Visitation Street

Contemplating Red Hook, Brooklyn, Ivy Pochoda sees "skeletons of forgotten buildings -- the sugar refinery and the dry dock -- surviving among the new concrete bunkers being passed off as luxury living." She notices how, at a certain hour, "the water cups the skyline's reflection…" She recognizes the kids on the benches in Coffey Park "…perching on the backrests like birds on a wire." And in Visitation Street, Pochoda distills what she sees to bring this neighborhood to life before our eyes.
 
Pochoda's characters, too, are on the lookout -- for trouble, but mostly for escape. Visitation Street opens on a summer night when two fifteen-year-old soul mates, Val Marino and June Giatto, carry a pink rubber raft down to the water, just for fun, for attention. They hand-paddle out into the current that churns toward Manhattan. Val is soon found unconscious under Valentino Pier, but June is gone. Two young black men have been watching, separately, from the shore. One, Cree James, saves Val's life and becomes part of it; the other, Renton Davis, witnesses everything and is determined to save Cree -- from the cops who predictably finger him and from a dead-end fate. "All it takes is for the right guys to pay you mind," Ren warns from experience. "Call your name across the courtyards…. You never wanted to belong?  You never wanted a crew?"

Eloquent and ubiquitous, Ren shadows Cree to repair an injury revealed in a late twist that is, perhaps, a little too neat. Then again, Pochoda's Red Hook, however demarcated its zones, is a small and intimate place. Here many are shadowed: Cree and his mother, by Cree's murdered father; Val, by the vanished June; Val's schoolteacher, Jonathan, by his drowned mother. "Ghosts aren't the dead," Ren explains. "They're those the dead left behind." It's a perilously trite observation (is that redemption blowing in off the East River?). But we accept it, as we accept Fadi, the saintly Lebanese bodega owner who tries to unite the neighborhood with his storefront newsletter, because we sense from the outset that Visitation Street, for all its compassion, will not slide into sentimentality. It is too shrewdly observed, too deftly constructed.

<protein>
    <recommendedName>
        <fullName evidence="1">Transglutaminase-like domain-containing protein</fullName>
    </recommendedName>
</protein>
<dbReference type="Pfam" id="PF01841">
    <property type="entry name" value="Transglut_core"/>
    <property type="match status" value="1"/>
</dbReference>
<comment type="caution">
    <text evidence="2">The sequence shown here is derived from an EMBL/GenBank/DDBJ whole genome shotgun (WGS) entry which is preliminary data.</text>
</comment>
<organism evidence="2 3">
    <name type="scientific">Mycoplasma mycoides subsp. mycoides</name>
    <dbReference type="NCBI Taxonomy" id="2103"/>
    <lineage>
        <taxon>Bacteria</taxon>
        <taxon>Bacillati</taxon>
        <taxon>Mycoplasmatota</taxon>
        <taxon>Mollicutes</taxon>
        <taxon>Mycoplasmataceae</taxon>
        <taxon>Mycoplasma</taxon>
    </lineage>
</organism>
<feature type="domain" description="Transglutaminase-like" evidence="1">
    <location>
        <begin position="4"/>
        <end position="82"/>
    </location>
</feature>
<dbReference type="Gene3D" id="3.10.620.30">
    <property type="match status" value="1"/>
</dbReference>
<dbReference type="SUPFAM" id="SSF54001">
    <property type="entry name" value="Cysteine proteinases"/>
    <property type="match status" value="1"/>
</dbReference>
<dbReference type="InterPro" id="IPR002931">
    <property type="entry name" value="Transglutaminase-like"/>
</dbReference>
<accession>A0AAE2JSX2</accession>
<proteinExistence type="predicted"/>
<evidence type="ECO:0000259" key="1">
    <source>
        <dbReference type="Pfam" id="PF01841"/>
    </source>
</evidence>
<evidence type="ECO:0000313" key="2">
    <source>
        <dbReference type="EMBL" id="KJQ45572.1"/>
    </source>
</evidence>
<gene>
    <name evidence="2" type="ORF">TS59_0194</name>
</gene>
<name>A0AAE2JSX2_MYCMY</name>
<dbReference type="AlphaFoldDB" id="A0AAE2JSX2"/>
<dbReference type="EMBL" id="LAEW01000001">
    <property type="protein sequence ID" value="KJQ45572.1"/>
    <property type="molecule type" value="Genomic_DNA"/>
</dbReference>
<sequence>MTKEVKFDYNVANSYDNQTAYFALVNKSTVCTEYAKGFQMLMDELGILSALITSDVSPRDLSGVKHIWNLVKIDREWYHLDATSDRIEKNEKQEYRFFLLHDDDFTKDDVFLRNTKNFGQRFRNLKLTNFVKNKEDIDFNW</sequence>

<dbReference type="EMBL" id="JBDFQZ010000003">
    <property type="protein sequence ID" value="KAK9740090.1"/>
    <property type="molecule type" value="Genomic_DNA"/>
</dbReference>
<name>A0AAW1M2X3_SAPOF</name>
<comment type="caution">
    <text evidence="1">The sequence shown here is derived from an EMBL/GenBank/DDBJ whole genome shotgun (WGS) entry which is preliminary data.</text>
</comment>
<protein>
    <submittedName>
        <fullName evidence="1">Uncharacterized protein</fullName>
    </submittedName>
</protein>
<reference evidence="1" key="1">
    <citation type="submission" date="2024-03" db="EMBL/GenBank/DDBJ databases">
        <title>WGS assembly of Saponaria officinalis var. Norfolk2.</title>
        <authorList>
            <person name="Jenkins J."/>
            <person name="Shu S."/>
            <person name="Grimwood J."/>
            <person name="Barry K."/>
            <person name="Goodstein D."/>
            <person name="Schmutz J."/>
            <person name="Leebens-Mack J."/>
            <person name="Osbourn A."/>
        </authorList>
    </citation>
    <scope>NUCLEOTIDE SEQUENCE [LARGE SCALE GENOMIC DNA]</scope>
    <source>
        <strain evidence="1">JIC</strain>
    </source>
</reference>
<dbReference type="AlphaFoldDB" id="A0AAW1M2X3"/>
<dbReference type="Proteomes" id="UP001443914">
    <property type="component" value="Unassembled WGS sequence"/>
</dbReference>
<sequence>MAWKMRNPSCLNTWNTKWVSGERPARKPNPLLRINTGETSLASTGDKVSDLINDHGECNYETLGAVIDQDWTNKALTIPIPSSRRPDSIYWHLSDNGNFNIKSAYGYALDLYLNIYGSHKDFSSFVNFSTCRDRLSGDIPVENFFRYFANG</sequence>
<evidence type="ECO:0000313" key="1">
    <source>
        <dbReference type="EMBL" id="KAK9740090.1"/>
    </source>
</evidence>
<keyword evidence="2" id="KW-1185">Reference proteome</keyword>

Pochoda expertly modulates the suspense and draws characters with such care and restraint that even a small-time dealer or a thuggish cop becomes a complex, shifting presence on the page. "There are threads dangling from Detective Coover's green-and-blue-striped tie. His partner, Hughes, is younger and wears a navy suit that's a little too sharp for the station. He leans against the window and crosses his arms as if he has somewhere better to be."  

As June's disappearance sets Val dangerously adrift, the narrative's seductive rhythm conveys the ebb and flow of life in a crumbling, watery place. "The sun hasn't begun its daily battle with the Houses -- its struggle to overcome the bleak fortress of rooftops," Fadi notices as he walks to work "…through the barren lots, underneath the exhaust-blackened highway…." Two promises tether the drama: The Queen Mary will come to Red Hook and June will be found. When the liner docks, however, "the massive hull and looming prow block all the beyond that comes at the end of the street, the light bouncing off the water and the distant promise of the skyscrapers." And the missing girl sails on.

 

About the Columnist
Anna Mundow, a longtime contributor to The Irish Times and The Boston Globe, has written for The Guardian, The Washington Post and The New York Times among other publications.

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